Chamber Calls on SEC to Appoint Advisory Committee to Examine Enforcement Practices | U.S. Chamber of Commerce

Chamber Calls on SEC to Appoint Advisory Committee to Examine Enforcement Practices

Wednesday, March 8, 2006 - 7:00pm

WASHINGTON, DC—Appointing an advisory committee to examine its enforcement practices is one of more than a dozen recommendations made to the Securities and Exchange Commission (SEC) in a study released today by the U.S. Chamber of Commerce.

"Sound regulation and enforcement are needed to ensure that our capital markets remain accessible, competitive, and free of bad actors," said Chamber President and CEO Tom Donohue. "While the SEC has made significant progress in providing more transparent guidelines to determine corporate penalties, its enforcement process is not always fair, consistently and appropriately applied, or respectful of due process."

The Chamber's study cited a number of examples of how the SEC's enforcement program has become increasingly punitive and adversarial in nature, including: the intense pressure on public companies to waive attorney-client privilege and work product protection during SEC investigations; the imposition of large penalties on public companies as opposed to individual wrongdoers; and "industry sweeps," whereby corporations in a targeted industry must respond to broad information requests without an indication of wrongdoing.

A key recommendation of the study urges the SEC to appoint an advisory committee to examine SEC enforcement processes and discover the reasons for a wave of recent litigation losses in which administrative law judges and courts have been critical of the SEC's legal and factual analyses or positions.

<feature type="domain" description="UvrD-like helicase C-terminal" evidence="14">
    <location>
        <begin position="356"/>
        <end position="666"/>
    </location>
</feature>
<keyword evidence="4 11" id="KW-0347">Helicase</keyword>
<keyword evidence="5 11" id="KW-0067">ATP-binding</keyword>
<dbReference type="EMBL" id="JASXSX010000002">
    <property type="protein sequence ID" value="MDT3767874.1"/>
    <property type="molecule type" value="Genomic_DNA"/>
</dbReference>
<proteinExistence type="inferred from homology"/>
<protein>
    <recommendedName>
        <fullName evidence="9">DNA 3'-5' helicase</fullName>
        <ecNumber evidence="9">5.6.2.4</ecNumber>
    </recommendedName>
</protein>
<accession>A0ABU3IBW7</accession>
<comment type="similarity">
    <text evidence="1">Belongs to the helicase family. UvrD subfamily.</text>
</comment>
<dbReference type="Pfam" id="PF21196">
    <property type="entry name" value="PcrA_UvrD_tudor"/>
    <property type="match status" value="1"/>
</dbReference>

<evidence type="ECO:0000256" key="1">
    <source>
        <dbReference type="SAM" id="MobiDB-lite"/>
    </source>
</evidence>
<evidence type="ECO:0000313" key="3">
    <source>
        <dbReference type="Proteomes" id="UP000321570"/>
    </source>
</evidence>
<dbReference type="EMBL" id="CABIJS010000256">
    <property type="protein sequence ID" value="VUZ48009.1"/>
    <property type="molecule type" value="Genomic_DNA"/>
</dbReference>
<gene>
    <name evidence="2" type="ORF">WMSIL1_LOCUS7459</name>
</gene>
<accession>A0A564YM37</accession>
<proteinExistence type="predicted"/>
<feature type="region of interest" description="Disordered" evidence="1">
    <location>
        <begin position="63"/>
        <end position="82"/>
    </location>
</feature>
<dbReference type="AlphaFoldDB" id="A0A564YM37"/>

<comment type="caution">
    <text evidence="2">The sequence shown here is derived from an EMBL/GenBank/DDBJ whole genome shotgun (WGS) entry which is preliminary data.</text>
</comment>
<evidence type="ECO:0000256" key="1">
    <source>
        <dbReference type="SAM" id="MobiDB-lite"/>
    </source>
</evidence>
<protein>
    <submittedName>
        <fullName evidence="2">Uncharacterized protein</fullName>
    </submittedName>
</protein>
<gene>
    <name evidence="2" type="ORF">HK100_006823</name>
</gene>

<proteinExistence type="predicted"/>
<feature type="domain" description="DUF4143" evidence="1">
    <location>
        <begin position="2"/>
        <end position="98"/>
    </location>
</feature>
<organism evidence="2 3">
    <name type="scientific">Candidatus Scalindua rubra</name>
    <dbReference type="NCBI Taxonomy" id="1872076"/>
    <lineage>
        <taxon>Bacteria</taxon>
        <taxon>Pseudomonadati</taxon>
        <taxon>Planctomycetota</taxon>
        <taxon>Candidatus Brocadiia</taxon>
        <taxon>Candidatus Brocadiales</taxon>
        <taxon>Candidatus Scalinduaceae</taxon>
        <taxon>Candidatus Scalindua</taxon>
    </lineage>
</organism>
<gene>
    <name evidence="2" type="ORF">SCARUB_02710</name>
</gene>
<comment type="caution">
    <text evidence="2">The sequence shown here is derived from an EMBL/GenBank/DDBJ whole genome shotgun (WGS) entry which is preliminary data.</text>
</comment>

The Chamber's study of SEC enforcement practices was the result of extensive legal research and in-depth interviews of former SEC commissioners and senior staff, securities law practitioners, academics, general counsels, and corporate secretaries from public companies.

"This study is intended to be a thoughtful examination of current enforcement practices and serve as a catalyst for consideration of practical reforms beneficial to the SEC, U.S. businesses, investors, and taxpayers," said Donohue. "Both the Chamber and the SEC understand the importance of our capital markets, and we look forward to working constructively with them to make those markets even stronger."

The U.S. Chamber is the world's largest business federation representing more than 3 million business and organizations of every size, sector, and region.

The report can be viewed online at: www.uschamber.com

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